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Seattle City Council passes law to protect utility customer data

Seattle City Council passed the nation's strongest law protecting utility customer's personal data.

The Seattle City Council passed an ordinance on Monday protecting the personal data of Seattle City Light customers from being sold. The ordinance passed as new “smart meters” are installed in homes around the city.

Smart meters, which are part of City Light’s Advanced Metering Infrastructure program, frequently collect data on a customer’s energy use and can show exactly how much is being used. The meters track total energy consumption in 15-minute intervals and upload the data to Seattle City Light six times per day.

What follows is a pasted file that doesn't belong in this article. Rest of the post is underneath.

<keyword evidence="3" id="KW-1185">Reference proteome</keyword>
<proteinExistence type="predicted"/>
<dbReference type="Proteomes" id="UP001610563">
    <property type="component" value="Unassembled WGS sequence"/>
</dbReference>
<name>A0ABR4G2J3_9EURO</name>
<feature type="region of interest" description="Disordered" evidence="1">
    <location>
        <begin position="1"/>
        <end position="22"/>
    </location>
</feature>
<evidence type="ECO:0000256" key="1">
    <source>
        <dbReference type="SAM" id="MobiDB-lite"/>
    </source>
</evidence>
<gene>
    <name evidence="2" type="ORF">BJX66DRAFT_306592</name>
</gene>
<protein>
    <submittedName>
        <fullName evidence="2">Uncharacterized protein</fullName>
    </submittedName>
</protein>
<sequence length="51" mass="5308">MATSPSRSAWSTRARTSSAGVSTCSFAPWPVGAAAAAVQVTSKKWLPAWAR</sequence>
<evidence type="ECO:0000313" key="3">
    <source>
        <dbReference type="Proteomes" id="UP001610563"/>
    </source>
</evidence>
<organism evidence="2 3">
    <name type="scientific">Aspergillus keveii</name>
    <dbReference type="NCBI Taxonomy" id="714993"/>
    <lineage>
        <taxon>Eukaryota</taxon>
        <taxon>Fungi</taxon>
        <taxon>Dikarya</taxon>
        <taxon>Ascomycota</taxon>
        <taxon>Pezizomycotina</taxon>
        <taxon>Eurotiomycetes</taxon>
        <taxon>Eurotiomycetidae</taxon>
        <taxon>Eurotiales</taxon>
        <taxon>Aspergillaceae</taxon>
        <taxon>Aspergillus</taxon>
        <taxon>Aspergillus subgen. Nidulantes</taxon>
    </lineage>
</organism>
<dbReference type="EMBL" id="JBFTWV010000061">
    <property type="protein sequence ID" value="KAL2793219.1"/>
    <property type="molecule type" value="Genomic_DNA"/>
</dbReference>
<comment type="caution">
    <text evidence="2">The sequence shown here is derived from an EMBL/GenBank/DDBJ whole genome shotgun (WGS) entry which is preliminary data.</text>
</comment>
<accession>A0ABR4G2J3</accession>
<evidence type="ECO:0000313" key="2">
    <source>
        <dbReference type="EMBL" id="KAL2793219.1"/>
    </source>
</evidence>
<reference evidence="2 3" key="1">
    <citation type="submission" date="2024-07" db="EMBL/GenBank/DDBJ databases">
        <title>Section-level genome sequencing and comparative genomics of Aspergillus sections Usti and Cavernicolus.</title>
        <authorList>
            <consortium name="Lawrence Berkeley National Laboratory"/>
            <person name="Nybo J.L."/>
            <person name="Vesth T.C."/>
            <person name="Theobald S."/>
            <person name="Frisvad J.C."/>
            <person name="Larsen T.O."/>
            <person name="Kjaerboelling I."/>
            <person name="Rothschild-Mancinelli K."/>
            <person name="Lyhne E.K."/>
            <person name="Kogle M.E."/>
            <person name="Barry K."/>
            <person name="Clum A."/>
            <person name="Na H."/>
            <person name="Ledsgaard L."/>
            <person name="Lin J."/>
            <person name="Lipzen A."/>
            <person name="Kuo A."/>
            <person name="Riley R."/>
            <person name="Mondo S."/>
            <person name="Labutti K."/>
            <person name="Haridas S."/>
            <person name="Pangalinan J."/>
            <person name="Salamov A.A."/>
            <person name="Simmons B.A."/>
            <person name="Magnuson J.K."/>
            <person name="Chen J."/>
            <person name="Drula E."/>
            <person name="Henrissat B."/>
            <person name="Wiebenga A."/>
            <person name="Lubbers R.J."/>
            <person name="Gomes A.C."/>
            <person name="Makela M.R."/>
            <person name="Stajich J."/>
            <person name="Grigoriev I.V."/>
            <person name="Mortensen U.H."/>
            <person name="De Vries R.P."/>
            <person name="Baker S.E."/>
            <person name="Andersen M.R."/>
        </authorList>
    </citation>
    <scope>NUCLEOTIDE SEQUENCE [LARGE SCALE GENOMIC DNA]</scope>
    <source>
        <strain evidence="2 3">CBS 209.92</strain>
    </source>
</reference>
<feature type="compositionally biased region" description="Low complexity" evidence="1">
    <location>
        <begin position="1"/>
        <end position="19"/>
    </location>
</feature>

Also see: Seattle City Light bills to rise 30 percent by 2024

“This new ordinance will provide basic protections for every person in Seattle who buys power from the City of Seattle,” said Shankar Narayan, Technology and Liberty Program Director for the ACLU of Washington.

Narayan has claimed that the data can then be analyzed to show what people are doing in their homes at any given time, like cooking, sleeping, or what devices are being used.

The ordinance says the collected data cannot be sold and can only be used for legitimate purposes such as utility services, grid management, or energy efficiency programs.

Seattle City Light began installing smart meters in 2016 and expects to have the entire system installed by 2019.

Customers who do not want the advanced smart meters can opt out.